Australia’s annual celebration of science and technology transpires each year in August. It features hundreds of events from around the country, including those delivered by universities, schools, libraries, museums and of course, Australia’s Royal Societies.
Established in 1997, National Science Week provides an opportunity to acknowledge the contributions of Australian scientists to the world of knowledge. It aims to encourage an interest in scientific pursuits among the general public and inspire young people to be curious about the world we live in.
The Royal Society of Victoria manages the Victorian Science Week program under the banner of the Inspiring Australia initiative in partnership with the Commonwealth Department of Innovation, Industry & Science, and the Victorian Department of Economic Development, Jobs, Transport & Resources.
This year the event program has gone virtual and between August 15 – 23 the Royal Society of Victoria will assist with Possibly Impossible – an online series of events and activities that explore the frontiers of possibility and ask what is next for our species.
Forensic Science: Fact vs Fiction will go ahead of August 17 and the Young Scientist Research Prizes Competition nominees will present their work on the evening of Wednesday, 19 August. The Let’s Torque Public Speaking Competition Grand Final is all set to go on August 22 and will be livestreamed on the societies Facebook page.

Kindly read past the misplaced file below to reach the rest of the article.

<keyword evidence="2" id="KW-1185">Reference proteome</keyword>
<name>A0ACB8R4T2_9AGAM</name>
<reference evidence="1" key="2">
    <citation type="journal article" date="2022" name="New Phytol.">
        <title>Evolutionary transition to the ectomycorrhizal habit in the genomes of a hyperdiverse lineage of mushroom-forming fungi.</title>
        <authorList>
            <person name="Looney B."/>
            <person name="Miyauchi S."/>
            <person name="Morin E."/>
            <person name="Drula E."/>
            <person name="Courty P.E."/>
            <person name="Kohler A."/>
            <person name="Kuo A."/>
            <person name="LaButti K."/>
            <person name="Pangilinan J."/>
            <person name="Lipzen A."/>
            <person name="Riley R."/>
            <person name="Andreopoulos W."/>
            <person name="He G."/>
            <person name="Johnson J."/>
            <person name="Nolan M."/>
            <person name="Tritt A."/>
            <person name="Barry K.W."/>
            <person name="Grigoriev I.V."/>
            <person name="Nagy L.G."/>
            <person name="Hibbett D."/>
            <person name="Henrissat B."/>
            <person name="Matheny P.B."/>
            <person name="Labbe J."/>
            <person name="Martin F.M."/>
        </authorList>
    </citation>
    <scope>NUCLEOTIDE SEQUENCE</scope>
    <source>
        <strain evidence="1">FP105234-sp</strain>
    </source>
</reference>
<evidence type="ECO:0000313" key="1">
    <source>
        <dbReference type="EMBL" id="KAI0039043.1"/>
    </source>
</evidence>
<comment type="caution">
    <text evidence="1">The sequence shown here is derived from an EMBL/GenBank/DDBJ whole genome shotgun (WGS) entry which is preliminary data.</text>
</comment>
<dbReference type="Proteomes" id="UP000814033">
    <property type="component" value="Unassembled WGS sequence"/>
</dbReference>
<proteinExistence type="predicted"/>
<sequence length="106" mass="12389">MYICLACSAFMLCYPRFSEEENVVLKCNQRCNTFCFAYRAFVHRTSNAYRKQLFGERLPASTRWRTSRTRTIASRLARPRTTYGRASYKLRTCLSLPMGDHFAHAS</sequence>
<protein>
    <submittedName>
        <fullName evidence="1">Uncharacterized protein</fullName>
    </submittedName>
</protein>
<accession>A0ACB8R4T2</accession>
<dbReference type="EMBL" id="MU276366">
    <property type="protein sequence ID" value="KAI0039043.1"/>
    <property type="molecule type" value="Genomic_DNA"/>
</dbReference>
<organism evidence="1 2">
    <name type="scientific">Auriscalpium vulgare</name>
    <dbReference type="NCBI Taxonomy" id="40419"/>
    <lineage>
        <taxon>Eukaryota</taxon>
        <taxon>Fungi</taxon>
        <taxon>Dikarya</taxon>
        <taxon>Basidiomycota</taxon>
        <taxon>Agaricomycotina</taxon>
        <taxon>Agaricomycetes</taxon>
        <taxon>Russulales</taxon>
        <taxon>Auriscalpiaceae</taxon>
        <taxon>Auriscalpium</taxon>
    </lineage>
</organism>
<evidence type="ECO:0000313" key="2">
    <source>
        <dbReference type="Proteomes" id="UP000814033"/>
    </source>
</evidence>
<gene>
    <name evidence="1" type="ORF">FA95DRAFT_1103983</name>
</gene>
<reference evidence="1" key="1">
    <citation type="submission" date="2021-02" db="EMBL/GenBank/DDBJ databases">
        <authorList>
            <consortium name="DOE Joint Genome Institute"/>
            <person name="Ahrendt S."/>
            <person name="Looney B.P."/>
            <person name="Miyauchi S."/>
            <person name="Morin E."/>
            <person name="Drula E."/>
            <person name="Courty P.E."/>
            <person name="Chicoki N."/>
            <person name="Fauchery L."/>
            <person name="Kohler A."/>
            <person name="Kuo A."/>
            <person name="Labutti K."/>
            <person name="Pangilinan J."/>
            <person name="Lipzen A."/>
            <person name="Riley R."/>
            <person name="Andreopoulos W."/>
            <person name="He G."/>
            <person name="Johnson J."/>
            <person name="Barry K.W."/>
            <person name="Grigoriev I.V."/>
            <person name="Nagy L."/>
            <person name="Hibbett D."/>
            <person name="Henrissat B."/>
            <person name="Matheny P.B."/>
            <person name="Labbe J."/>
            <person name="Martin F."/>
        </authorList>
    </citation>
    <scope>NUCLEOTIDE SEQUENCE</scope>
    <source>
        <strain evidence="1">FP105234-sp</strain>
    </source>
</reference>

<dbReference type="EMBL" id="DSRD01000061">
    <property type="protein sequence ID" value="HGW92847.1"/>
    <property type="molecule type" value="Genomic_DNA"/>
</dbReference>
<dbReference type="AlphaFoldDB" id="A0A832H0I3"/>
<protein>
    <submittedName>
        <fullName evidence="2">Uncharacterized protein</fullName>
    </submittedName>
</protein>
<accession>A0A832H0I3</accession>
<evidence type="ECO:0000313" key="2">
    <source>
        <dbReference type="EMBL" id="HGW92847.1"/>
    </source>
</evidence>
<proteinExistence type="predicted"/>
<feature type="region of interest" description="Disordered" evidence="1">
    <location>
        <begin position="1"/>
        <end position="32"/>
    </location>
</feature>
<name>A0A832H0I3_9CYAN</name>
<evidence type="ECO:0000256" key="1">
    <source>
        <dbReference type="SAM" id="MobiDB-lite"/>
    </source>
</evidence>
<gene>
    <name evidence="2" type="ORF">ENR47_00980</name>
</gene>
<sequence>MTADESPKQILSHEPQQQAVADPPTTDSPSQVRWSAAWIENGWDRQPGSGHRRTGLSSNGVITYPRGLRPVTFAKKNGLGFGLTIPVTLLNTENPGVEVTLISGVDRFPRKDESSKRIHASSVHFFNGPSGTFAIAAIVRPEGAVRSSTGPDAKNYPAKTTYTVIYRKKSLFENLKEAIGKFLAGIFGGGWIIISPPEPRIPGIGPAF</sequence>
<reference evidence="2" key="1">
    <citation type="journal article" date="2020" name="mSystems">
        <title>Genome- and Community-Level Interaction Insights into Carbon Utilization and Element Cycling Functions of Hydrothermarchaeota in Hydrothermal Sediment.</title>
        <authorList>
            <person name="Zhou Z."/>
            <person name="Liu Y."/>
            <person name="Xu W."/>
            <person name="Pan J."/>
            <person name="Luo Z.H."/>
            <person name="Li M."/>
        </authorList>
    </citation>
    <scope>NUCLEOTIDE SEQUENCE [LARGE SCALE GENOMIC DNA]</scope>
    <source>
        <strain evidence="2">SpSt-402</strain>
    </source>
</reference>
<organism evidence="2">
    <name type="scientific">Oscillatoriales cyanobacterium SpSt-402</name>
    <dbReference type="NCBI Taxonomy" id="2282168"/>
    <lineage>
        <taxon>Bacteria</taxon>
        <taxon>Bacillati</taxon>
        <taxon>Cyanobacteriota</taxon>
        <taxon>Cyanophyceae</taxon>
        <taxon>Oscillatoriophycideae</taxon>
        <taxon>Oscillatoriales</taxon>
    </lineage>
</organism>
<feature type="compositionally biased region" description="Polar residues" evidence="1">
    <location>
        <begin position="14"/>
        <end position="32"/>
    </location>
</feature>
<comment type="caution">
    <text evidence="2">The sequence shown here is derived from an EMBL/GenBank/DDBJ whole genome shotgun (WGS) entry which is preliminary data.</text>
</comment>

The Royal Society of New South Wales is hosting Emeritus Professor Robert Clancy on August 18 to discuss The COVID Curve in Context. Professor Clancy will address the pattern of health in Australia, where COVID-19 fits in and consider the possibility of a vaccine.
On August 20 the society will present Emeritus Professor Brynn Hibbert to ramble through The Periodic Table, telling stories that have been collected by the Royal Australian Chemical Institute about the discovery of periodic law, and explaining just how we discover and name new elements.
On August 23, the Royal Society of Tasmania will host Breaking New Ground – a PHD candidate presentation designed to inform the community of a wide range of research being carried out at the University of Tasmania.